canada economy

Canada Economy in February

In February, Canada’s economy continued to grow as the country’s imports increased by 0.9%. This increase was led by energy products, which accounted for the bulk of the increase. In addition, Canada registered its first merchandise trade surplus since May, and the country’s monthly merchandise trade value was over $100 billion for the first time since August 2017.

Food prices rose 6.7% on a year-over-year basis

Canadians had to pay more for basic food staples, including meat, fresh vegetables and fruits. This spike in prices impacted their household budgets, as well as their costs for transportation, housing and other household operations. According to the Consumer Price Index (CPI), prices of food increased 6.7% year over year in March. However, these increases came at a slower rate than the previous month, and they were the third highest increase since March 1981.

The Consumer Price Index (CPI) rose 0.6 percent in April, which was below the 1.0 percent rise in March. Food prices climbed more than the other categories, including energy. Shelter prices rose 7.4 percent compared to April 2021 and 6.8% in March. However, the largest downward contributor to 12-month inflation was the reduction in the cost of mortgage interest. Overall, the Canadian economy experienced a 0.7-percent increase in prices, and core CPI without food and energy rose 0.6 percent.

Despite the slowdown in the economy, the overall rate of inflation remained relatively high, as consumers continued to pay more for most goods and services. The consumer price index increased 6.9% year-over-year in September, down from 7.6% in July. However, the gap between prices and wages widened.

Dairy prices rose sharply in February

Dairy prices rose sharply in February, with the Dairy Price Index registering a 6.4% increase from the previous month. It was the sixth consecutive month of rises. It was also 24.8% higher than its value at the same time last year. In February, the index rose due to continued tightening of global markets.

As a result, dairy processors responded with price increases. One such company, Lactalis Canada Inc., which owns brands like Beatrice milk, Astro yogurt and Black Diamond cheese, raised prices by nearly 15 per cent. The increase was designed to offset the increased cost of feed and fuel for dairy producers.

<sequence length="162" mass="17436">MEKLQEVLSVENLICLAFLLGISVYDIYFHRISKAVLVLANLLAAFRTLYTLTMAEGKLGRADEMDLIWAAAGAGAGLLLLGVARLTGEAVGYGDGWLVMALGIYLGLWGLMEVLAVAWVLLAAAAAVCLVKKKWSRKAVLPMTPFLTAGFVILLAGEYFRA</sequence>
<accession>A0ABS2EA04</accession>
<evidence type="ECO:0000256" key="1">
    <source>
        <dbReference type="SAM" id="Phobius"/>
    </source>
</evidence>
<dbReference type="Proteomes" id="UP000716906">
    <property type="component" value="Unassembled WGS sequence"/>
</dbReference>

While the FAO Food Price Index tracks changes in prices of food and energy, the rises in February were larger than in the previous months. Food and energy prices rose by 7.9% and 14.1%, respectively. In February, milk, cheese, butter and eggs prices jumped by over seven percent. Prices of fresh and frozen beef, ham, and bacon also increased by nearly 15%. Higher grain costs also increased the price of pasta by 17.8%. Breakfast cereals also increased by about 12 per cent.

Imports advanced 0.9%

Canada’s economy continued to expand in the first quarter of 2022, expanding at an annualized rate of 3.1%. The manufacturing sector contributed the most to this growth, up by 0.9%. In March, manufacturing output was up for the sixth straight month, surpassing pre-pandemic levels for the first time. Output rose in six of the 11 major manufacturing subsectors.

Canadians increased their spending on services, while spending on goods dropped. The increase was broad-based, as consumers increased their spending overseas, while reducing their expenditures on food services. As a result, the merchandise trade surplus widened for a fourth consecutive month. Canada has now had a merchandise trade surplus since June 2021.

Although goods exports remain below pre-COVID levels, service exports continued to rise. Canada’s terms of trade improved in the second half of the year, but still remain at 12% below their pre-pandemic baseline. Import volumes increased by 3.4% in the fourth quarter, led by increases in motor vehicle and parts, metal ores, and communications equipment.

Exports advanced 0.9%

The third quarter of 2014 saw export volumes increase by 1.9%, the largest advance in four months. The increase was broad-based, with gains led by higher shipments of crude oil and bitumen. Exports of metal ores and building and packaging materials also grew. However, automotive exports fell for the fourth straight quarter as the impact of the influenza pandemic affected supply chains. Despite these gains, total export volumes were still almost nine percent below pre-pandemic levels.